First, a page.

Leesburg Democrat Jennifer Wexton ushered the blue wave into Loudoun County Tuesday, returning the 10th Congressional District to her party after it had been considered a Republican stronghold for almost 40 years.
Wexton’s landslide win over second-term Republican Congresswoman Barbara Comstock was considered the first incumbent knockout of the mid-term election, with Republicans losing House seats across the country.
Wexton beat Comstock with 56 percent of the vote to Comstock’s 44 percent. In Loudoun, Wexton led with 60 percent of the vote to 40 percent. Incumbent Senator Tim Kaine (D), the other Congressional seat on the ballot in Loudoun, won his election by an even wider margin, pulling in 57 percent of the vote statewide and 63 percent of the vote in Loudoun.
While Kaine and Wexton won handily overall in Loudoun, their races were tighter in the county’s western districts. Comstock even edged out Wexton in the Catoctin District. Stewart and Comstock recorded wins in several western Loudoun precincts, including Lovettsville, Waterford, Hillsboro, Round Hill and Purcellville, but those pockets of support did little to push back the Democratic steamroller.
The news of Wexton’s victory—one of the first races called Tuesday evening—was greeted by elated screaming and tears at the Democrat’s election night party at the Washington Dulles Airport Marriott.
“I really didn’t anticipate that this race would be called so quickly,” Wexton said after coming onstage.
Surrounded by her family and other Democratic elected officials—many of whom had been elected in the last two years—Wexton thanked her staff and the people who pushed to get her into office. She’s represented Loudoun County in the state Senate since 2014.
“I’ve been saying since the beginning of this campaign that change is coming to America, and change is coming to VA-10, and that change came tonight,” Wexton said. “But that kind of change doesn’t just happen. It happens because of all of you.”
She also said the election “sent a message that we are a better nation, that we demand a better nation, a nation where we treat each other with dignity and respect.”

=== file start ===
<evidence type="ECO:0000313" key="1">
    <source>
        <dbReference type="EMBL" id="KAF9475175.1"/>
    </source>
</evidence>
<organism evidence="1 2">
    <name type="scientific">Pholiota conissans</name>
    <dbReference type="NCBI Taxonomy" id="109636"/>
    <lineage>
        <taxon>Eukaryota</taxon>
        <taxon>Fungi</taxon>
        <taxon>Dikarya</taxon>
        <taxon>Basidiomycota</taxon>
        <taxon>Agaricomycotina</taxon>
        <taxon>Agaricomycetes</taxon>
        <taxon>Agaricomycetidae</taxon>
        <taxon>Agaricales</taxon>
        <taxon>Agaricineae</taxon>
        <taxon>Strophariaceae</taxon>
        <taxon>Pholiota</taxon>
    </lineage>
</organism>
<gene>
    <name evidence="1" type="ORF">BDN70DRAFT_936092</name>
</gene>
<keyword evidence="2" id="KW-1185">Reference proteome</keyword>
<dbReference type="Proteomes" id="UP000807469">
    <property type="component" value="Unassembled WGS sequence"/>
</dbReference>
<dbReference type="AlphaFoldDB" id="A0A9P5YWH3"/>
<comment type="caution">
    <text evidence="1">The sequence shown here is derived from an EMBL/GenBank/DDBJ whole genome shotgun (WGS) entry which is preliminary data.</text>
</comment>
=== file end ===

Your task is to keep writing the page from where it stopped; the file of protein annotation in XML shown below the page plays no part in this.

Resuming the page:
“Americans deserve a nation where our children are safe, sick people get the health care they need, immigrants are welcome, schools are successful, and it’s no longer easier to buy a gun than it is to vote,” Wexton said. “That is the America I believe in. That is the America you all worked for, and that is the America that VA-10 just voted for.”
Wexton’s celebration attracted some of the biggest names among Virginia Democrats. Gov. Ralph Northam stepped onstage to congratulate Wexton. And he said while Democrats could celebrate Tuesday night, the next morning there would be work to do. He promised that Democrats would reclaim majorities in both houses of the legislature and then win the White House.
“We know the blue wave, it was started in 2017, continues to roll across Virginia,” Northam said. “And it is all of you that give us inspiration and hope that tomorrow, Virginia will be just a little bit better than today.”
He was joined onstage by his predecessor, former Gov. Terry McAuliffe, who also said Democrats’ victories would continue through 2020.
“Look at us today,” McAuliffe said. “We are a blue state today, folks.”
Wexton left the stage to the song “Jenny from the Block” by Jennifer Lopez.
Maha Majdoub, co-owner of Twinpanzee Brewing Company where Democrats hosted several campaign events during the campaign, said she was so happy she was “shaking.”
“We’re winning!” she declared. “It’s all blue, my friend. The blue wave, we’re winning, we’re winning—we just got Wexton’d.”
“I can’t tell you how good it feels,” said Loudoun County Democratic Committee Chairman Al Nevarez. “Thirty-seven years this was in Republican hands. When I first started getting involved with LCDC, this was the one that seemed like it was going to be hardest rock to crack.”
At 58 percent, Loudoun saw the largest voter turnout since the 2012 presidential election, when 76 percent of eligible voters cast a ballot.